5 things you should know about the Center for Disaster Philanthropy
Before I joined the CDP team, I was a fan of the organization for being a pioneer in providing private resources to humanitarian crises, but I didn’t know how it worked. I knew that CDP was founded with a mission to educate philanthropy about disasters and that it granted funds to organizations in the U.S. and abroad. How it designated those funds and to whom was more of a mystery to me.
Now that I’m several months into my role as the senior director of consulting, I’ve learned more about how CDP operates. Here are a few things I think you should know about the work of CDP:
1. CDP operates pooled donor funds. What exactly is a pooled donor fund? It’s a thematic fund made up of money from multiple sources. Our founder often describes it as a “mutual fund approach” whereby different donors put various amounts of money into a fund for a specific disaster. As the fund matures, CDP’s program team assesses the needs for that disaster and identifies vetted grantee partners with a focus on supporting local organizations and historically marginalized groups. In 2021, CDP awarded $29.9 million to 140 nonprofit organizations.
We have two general funds, the Disaster Recovery Fund for domestic disasters, and the Global Recovery Fund for international disasters and humanitarian crises. These catch-all funds enable us to provide resources to small and medium-scale disasters that do not have a separate fund. CDP has a tiered disaster response framework, and we also help our clients develop strategic plans for their own disaster framework based on their geography and areas of interest.
We also manage funds for major disasters including the Global Hunger Crisis Fund, Ukraine Humanitarian Crisis Recovery Fund, Atlantic Hurricane Season Recovery Fund, COVID-19 Response Fund, California Wildfires Recovery Fund and the Midwest Early Recovery Fund. We open new funds when we see unmet needs. Our newest fund, the Tornado Recovery Fund, is in response to tornadoes in Alabama and Georgia and will also support future tornado-affected areas in the United States.
2. Our response to disasters is flexible and dynamic. Unlike other funders, CDP is in regular communication with a philanthropic network that includes corporations, donor-advised funds (DAFs), foundations and private donors that are committed to disaster response and recovery. As these donors allocate funds to CDP, our team grants more funds to our grantee partners.
We do not have a specific annual calendar or deadline for giving a certain amount of funds. As money comes in, grants go out.
Before joining CDP, I admired the work of the Global Refugee Crisis Fund which supported daycare centers for children affected by the war in Syria. This fund is no longer active, but the ongoing needs are met through our Global Recovery Fund. Generous individuals and major donors give to CDP. Find out more about how you can contribute to our funds.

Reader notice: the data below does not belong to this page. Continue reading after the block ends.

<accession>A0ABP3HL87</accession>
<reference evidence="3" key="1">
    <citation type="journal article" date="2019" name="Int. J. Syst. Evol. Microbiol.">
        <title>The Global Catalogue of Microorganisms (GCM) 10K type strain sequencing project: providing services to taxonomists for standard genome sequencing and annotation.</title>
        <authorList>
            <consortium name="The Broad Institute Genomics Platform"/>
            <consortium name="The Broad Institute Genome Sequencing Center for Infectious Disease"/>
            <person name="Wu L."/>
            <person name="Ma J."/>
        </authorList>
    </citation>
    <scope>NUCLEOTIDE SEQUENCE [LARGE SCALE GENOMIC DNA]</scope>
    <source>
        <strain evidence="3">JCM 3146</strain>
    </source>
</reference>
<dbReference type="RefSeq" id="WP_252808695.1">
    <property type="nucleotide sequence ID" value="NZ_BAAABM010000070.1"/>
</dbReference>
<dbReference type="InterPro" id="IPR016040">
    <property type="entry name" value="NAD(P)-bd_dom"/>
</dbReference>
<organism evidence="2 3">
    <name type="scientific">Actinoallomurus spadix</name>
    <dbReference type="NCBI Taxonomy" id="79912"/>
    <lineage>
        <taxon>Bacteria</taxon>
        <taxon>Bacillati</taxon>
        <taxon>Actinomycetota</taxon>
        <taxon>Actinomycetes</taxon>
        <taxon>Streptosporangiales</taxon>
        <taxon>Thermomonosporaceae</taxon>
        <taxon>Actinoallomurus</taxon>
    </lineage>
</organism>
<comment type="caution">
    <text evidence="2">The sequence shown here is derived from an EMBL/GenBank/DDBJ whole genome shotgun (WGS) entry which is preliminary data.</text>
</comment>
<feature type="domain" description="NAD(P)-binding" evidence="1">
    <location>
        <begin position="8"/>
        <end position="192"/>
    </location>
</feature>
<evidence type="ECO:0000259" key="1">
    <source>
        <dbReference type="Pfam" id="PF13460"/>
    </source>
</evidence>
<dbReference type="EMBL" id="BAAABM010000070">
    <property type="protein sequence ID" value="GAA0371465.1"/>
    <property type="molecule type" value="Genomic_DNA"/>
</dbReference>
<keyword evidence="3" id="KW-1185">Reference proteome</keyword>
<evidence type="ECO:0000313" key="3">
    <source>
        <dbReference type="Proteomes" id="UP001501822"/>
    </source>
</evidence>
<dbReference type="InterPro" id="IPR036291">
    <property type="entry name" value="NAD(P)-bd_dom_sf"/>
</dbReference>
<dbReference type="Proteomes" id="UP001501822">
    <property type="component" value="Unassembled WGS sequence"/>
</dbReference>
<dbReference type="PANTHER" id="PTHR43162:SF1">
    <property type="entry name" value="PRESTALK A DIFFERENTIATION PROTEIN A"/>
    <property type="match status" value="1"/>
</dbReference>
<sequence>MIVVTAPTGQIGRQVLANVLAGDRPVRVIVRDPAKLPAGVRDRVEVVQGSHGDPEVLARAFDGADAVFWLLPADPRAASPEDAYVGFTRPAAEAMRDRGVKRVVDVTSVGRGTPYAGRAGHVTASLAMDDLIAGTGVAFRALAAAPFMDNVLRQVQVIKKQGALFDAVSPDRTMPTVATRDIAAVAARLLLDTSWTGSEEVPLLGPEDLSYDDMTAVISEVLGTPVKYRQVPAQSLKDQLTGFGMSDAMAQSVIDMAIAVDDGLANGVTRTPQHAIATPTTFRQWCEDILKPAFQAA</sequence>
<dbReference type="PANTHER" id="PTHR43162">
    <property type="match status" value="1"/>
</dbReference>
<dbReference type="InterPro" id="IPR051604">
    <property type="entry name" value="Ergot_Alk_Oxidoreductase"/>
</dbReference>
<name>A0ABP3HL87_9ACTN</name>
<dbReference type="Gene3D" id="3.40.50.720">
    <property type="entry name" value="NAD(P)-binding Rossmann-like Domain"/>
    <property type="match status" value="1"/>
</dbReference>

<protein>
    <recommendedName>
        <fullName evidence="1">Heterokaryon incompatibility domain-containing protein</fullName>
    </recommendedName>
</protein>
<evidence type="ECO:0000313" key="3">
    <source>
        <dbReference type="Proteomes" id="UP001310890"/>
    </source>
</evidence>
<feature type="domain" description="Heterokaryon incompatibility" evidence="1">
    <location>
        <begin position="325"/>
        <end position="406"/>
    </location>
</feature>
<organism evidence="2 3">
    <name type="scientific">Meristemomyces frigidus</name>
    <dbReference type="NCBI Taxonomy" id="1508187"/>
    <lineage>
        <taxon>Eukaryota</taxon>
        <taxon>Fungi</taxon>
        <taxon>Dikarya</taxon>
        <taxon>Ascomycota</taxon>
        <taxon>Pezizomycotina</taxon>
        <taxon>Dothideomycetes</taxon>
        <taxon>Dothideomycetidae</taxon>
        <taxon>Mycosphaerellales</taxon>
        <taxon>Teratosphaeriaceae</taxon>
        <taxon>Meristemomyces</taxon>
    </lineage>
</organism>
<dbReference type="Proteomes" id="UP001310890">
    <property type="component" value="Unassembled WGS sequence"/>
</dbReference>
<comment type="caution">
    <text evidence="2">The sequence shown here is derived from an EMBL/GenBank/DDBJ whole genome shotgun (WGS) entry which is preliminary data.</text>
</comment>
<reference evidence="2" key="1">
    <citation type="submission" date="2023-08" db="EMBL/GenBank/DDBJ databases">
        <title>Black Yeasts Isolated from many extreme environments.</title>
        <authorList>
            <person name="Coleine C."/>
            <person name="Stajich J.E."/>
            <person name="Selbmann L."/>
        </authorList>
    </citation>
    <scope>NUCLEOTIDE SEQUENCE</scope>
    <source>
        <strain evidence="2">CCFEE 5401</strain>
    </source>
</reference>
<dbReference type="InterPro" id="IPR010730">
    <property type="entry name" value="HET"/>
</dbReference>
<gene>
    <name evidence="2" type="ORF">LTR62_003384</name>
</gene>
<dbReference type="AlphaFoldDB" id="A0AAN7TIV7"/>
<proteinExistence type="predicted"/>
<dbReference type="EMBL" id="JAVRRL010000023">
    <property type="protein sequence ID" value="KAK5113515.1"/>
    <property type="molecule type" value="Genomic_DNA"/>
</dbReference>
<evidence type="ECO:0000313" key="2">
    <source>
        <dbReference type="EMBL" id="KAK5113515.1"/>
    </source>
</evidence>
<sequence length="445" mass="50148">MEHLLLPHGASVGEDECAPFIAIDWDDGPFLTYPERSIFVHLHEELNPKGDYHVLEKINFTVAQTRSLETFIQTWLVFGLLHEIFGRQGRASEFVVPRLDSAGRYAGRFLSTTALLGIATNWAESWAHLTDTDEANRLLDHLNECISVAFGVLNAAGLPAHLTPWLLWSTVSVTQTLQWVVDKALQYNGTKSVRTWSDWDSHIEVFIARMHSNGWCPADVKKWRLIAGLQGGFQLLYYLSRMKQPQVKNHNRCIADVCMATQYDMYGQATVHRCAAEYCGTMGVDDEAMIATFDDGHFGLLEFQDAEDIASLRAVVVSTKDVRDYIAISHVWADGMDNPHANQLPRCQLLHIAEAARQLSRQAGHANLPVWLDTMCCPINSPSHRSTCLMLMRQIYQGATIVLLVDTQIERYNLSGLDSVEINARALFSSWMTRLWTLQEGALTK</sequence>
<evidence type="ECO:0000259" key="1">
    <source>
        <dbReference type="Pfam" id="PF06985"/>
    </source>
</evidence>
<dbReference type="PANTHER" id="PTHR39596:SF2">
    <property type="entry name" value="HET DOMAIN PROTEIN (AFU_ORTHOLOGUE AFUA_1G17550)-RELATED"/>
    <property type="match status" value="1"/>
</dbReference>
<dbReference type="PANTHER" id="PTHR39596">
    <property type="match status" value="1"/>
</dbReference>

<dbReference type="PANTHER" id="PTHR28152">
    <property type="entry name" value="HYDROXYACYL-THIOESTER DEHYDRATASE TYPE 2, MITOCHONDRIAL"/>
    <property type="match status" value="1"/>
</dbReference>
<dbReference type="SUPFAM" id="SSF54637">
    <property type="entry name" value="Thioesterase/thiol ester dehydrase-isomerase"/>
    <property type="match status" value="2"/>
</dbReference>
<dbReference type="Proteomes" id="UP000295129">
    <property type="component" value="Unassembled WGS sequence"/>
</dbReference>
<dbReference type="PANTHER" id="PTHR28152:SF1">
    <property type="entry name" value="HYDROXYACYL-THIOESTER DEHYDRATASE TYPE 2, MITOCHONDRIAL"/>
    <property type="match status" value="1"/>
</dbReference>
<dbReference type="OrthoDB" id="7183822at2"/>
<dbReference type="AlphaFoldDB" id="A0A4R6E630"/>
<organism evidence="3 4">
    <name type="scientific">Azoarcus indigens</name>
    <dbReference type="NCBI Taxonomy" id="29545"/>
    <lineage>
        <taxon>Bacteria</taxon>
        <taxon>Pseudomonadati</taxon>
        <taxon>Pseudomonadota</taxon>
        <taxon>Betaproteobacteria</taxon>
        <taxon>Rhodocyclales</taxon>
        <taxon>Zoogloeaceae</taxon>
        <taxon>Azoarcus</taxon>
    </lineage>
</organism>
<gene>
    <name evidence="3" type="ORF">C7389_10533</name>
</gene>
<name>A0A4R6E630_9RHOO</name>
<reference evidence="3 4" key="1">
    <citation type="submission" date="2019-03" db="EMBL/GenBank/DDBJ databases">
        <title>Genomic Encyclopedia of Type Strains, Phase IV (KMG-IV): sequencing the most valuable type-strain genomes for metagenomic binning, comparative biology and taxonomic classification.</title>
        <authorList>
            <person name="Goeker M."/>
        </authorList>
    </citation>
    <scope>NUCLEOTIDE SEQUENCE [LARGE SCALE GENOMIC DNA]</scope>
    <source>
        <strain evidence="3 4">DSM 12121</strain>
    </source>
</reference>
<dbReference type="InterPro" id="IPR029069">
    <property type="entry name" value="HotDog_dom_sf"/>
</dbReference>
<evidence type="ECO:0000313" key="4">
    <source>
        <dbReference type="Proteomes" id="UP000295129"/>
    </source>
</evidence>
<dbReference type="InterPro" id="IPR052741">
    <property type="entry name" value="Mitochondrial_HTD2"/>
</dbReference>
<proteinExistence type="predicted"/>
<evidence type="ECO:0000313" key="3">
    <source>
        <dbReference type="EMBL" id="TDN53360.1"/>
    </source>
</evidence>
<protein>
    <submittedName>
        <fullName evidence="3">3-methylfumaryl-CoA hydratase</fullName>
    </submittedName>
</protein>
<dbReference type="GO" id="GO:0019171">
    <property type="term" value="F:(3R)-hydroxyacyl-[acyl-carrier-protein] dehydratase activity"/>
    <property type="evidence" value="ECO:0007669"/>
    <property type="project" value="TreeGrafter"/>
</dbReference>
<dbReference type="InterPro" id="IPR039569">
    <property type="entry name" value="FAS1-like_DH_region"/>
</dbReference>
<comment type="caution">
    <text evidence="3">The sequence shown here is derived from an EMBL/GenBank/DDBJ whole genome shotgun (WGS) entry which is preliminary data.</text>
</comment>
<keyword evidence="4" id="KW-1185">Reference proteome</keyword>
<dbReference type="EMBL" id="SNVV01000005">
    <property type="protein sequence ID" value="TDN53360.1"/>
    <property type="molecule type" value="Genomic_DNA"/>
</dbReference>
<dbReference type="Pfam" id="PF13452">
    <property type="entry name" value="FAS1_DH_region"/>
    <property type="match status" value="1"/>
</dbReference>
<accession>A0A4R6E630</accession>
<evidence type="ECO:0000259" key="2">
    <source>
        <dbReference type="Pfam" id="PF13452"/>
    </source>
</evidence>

3. CDP focuses on long-term recovery, not immediate relief. We want our funds to go to where the need is greatest. We know that most of the funds for disasters are allocated within the first five days of a major event. As the news cycle turns to other breaking stories, contributions diminish leaving communities to struggle with the long-term effects of the disaster.
Measuring the State of Disaster Philanthropy, our signature report on disaster giving, found that 90% of the $5.2 billion in disaster grants from institutional funders in 2020 went to response, only 1% to preparedness and 2% to recovery. CDP addresses this gap by supporting the long-term recovery needs of our nonprofit partners and encouraging our donor network to do the same. As the senior director of consulting, I advise clients on how to shift their resources from relief to recovery and develop relationships with a committed group of partners.
4. We are committed to racial and intersectional equity. The board and staff are committed to challenging the persistent inequities in the U.S. and worldwide. Our Statement on Racial and Intersectional Equity (RIE) envisions CDP as an anti-racist organization guided by values that promote racial justice, intersectional equity, and the empowerment of disenfranchised and marginalized people. This commitment is further exemplified by the fact that 81% of our funds go to historically disadvantaged groups (as demonstrated through our recent Grantee Perception Report). We have a set of values that informs our work that includes integrity, boldness and innovation, humility, and empathy.
5. We offer consulting services to corporations, donor-advised funds (DAFs), and community and private foundations. As CDP provides resources for local communities affected by disasters and humanitarian crises, we want to help the philanthropic community do the same. We help clients take the guesswork out of who, what and where to fund. We provide technical support and develop frameworks that guide our clients toward strategic, sustainable investments in their communities and the marketplace. Learn more about our consulting services.
Overall, I like to think of CDP as providing a new model of humanitarian financing that offers the private sector a dynamic mechanism to meet the needs of humanity. We facilitate the exchange of resources so disaster-affected communities have the tools they need to rebuild and recover. We’re also here for you if your organization wants to achieve greater impact, develop a strategic plan for disasters or join our dynamic network of donors.
Contact me to learn more about CDP.